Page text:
Powered by
  • WheelsWheels
  • 4X4 Australia4X4 Australia
  • Street MachineStreet Machine
  • Trade Unique CarsTrade Unique Cars

Unsprung weight explained

By Daniel Gardner, 09 May 2017 Features

Unsprung weight explained

Unsprung weight is the enemy of chassis tuners but the latest materials tech and clever design is winning the battle

UNSPRUNG weight is a term often thrown around when talking about high-performance cars and racecar chassis engineering and, while most petrolheads grasp the concept that minimised unsprung weight is a good thing, fewer know why or what it actually is.

Put simply, any mass of a vehicle that is not supported by the suspension system is regarded as unsprung weight, while the relatively large sprung mass is the portion of vehicle weight that is insulated from the road by the suspension.

Unsprung weight poses a completely different set of engineering challenges compared with the majority of vehicle weight which is sprung and carmakers are constantly developing new ways of cutting the kilos.

Wheels, tyres, outboard brakes and axles are all examples of unsprung weight, but components such as springs, dampers and suspension arms that provide some support while also contributing mass fall into a different twilight zone.

As a general rule, half of the weight of these hybrid masses is considered sprung, while the other 50 per cent is included as total unsprung weight, so that’s how you tot-up the total, but why does it matter?

The core purpose of a suspension system is not to provide a comfortable ride for occupants (although this is a happy by-product that can be engineered as part of the chassis tuning process), but to ensure all wheels stay in contact with the road’s surface as much of the time as possible.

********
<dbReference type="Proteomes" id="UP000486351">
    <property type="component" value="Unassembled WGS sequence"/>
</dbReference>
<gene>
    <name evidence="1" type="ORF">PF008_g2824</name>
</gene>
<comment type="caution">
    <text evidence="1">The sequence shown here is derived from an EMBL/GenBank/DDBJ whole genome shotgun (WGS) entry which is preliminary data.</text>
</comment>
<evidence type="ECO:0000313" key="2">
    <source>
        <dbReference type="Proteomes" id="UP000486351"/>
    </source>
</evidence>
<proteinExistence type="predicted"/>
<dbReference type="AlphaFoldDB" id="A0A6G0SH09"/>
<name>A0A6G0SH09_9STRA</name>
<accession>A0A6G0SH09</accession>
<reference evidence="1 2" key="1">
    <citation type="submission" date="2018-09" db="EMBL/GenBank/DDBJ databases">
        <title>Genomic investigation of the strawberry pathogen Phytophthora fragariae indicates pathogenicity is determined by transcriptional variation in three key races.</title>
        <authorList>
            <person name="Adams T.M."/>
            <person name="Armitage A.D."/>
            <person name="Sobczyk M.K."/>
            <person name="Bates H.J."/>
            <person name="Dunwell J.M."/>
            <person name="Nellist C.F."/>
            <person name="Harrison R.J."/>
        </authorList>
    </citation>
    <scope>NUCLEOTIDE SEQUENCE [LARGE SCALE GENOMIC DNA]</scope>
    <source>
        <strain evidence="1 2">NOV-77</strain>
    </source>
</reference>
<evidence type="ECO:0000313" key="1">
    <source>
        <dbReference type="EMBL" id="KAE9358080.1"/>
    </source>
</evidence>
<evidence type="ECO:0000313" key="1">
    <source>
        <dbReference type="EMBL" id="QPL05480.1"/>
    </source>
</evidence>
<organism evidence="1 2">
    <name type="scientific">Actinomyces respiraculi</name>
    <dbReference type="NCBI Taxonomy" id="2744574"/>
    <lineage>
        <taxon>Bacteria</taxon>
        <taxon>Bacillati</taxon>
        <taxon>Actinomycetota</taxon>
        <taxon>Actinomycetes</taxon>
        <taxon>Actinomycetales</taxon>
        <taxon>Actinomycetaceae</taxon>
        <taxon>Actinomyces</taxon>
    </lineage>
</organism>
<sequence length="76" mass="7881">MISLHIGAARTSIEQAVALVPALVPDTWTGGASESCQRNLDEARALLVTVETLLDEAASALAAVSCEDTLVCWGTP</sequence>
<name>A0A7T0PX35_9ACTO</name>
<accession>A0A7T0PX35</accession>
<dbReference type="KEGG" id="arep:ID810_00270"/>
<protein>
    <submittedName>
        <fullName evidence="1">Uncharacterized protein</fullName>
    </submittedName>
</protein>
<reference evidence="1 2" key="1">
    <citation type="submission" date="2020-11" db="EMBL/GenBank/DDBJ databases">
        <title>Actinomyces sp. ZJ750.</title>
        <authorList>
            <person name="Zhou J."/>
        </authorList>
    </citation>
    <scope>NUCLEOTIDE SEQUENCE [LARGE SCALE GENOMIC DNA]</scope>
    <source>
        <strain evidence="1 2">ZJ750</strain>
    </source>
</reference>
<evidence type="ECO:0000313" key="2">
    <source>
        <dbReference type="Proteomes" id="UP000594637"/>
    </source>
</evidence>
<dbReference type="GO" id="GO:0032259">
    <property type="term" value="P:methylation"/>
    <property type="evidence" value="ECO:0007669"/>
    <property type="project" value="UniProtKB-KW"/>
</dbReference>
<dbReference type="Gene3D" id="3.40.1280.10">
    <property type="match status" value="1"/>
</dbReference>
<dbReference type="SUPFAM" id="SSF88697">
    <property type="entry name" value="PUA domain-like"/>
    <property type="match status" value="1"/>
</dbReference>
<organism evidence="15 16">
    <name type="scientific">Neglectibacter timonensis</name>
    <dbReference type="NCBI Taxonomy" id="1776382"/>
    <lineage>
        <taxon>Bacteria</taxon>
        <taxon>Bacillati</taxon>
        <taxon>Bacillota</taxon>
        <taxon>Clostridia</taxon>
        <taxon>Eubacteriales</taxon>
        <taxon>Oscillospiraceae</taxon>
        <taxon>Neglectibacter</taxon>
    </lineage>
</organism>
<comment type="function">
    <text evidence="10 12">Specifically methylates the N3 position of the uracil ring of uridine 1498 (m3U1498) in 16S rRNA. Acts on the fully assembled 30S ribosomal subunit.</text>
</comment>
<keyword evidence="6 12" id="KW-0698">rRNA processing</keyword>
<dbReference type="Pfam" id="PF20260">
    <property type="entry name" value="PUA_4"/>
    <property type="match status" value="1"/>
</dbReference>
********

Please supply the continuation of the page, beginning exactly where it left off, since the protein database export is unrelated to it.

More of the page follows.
A tyre contact patch that has constant contact with the asphalt or even loose surfaces will provide better traction, resulting in improved cornering performance, handling and driving dynamics.

Explained: Variable Compression

It is far easier to maintain contact with a perfectly smooth road but imperfections and lumps will do their best to throw the tyre away from the surface and the inertial effect is amplified as speeds increase.

It’s the same principle as a car approaching a ramp at different speeds. Attack the ramp slowly and the vehicle will fall off the end immediately and re-join the surface quickly, but with a bit more speed the car will stay away from the ground for longer.

The key difference is that gravity pulls the car back to earth while a suspension spring adds to the force of gravity to push the wheel back down again as quickly as possible.

With a lower unsprung weight, the tyre can be pushed back against the black-top by the suspension faster thanks to the lower inertia (an object’s reluctance to changing direction or speed). Lower unsprung weight usually results in better chassis characteristics because grip is good. It’s that simple.

But reducing unsprung weight is often far harder than sprung weight minimisation. While the body, passenger cell, interior components, glazing, powertrain and even electronics offer many possibilities for weight removal, unsprung components are typically made from dense, high-strength and heavy materials that are more difficult to trim down without sacrificing essential strength.

But modern design and materials technology is allowing significant steps in unsprung mass reduction.

When cast aluminium alloy wheels upstaged pressed steel rims, significant gains were possible in chassis performance, and the science has continued to progress with forged alloy wheels.

The latest advances in lightweight wheel design are now resulting in ultra-light carbonfibre hoops such as the ones produced by local specialists Carbon Revolution in Victoria.

The Carbon Revolution rims fitted to the Ford Shelby Mustang GT350R weigh just eight kilograms each and offer the ultimate in handling optimisation. Despite their weight, they are also tough and have to survive cruel kerb impact testing without significant damage.

Beyond wheel design, some car makers are experimenting with innovative suspension springs, including a fibreglass coil spring conceived by Audi that is 40 per cent lighter than conventional steel versions.

Hugely expensive carbon-ceramic brake discs are known for their ability to absorb and dissipate massive amounts of heat without complaint when punished on the race track, but the composite material rotors are also significantly lighter than the iron versions that used to be the only option.

It might be a serious design challenge but, when it comes to unsprung weight, less is definitely more.